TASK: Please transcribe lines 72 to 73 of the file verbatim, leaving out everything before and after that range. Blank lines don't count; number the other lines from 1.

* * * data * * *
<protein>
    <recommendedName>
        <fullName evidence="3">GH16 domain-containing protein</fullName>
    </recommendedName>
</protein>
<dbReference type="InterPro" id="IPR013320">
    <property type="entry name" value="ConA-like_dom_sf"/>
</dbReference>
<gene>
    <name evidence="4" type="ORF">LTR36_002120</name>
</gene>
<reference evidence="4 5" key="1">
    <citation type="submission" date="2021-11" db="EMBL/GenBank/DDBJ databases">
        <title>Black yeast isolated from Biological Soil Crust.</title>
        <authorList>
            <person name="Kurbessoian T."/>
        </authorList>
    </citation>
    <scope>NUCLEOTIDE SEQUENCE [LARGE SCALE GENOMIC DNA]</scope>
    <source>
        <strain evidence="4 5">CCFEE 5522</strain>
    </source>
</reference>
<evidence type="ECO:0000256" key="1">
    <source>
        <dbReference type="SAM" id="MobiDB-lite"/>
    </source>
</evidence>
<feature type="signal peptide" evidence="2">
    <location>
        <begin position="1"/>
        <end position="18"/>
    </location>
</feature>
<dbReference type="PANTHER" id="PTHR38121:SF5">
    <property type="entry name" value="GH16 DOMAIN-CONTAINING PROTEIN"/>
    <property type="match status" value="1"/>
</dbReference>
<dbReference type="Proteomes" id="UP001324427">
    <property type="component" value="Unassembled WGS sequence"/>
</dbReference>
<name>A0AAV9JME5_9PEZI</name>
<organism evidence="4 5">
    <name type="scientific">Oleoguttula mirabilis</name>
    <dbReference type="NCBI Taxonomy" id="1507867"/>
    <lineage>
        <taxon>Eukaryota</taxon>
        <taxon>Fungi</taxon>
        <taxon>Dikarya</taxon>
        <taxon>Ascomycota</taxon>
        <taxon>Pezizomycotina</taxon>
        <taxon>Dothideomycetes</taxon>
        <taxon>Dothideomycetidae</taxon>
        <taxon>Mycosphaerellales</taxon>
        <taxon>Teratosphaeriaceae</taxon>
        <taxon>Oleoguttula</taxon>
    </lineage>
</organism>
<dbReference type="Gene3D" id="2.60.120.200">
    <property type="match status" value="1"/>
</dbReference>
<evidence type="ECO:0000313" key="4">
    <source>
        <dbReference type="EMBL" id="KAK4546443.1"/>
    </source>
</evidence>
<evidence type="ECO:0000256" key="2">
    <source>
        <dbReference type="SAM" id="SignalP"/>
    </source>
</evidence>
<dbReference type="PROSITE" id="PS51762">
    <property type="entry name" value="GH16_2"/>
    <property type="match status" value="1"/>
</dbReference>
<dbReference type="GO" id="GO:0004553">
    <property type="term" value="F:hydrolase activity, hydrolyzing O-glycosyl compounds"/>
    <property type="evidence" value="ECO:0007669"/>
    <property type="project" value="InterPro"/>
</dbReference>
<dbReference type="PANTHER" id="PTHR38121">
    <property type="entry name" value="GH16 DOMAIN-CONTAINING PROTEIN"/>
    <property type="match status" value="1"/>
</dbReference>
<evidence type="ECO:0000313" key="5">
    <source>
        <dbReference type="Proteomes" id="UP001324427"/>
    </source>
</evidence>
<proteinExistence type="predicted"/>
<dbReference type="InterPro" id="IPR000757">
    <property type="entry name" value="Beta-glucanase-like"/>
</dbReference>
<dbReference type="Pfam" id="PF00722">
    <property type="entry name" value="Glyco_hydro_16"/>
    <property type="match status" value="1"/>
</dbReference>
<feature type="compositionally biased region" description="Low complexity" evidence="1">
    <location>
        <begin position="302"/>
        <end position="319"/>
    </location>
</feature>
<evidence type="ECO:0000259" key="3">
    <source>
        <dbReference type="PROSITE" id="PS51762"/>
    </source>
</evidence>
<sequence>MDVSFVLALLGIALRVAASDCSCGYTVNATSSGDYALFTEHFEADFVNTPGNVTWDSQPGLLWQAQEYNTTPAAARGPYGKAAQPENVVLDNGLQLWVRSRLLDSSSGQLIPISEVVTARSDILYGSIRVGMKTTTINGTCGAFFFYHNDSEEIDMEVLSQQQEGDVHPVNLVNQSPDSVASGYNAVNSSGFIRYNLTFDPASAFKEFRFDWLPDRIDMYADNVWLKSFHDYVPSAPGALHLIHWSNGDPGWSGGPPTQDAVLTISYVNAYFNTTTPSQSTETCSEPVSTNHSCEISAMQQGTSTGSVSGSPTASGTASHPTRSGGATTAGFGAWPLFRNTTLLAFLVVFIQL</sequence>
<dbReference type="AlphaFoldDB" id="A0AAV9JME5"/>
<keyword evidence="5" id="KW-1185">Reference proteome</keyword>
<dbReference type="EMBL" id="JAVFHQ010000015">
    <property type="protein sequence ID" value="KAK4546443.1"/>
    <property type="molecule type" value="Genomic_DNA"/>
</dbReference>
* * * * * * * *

<dbReference type="PROSITE" id="PS51762">
    <property type="entry name" value="GH16_2"/>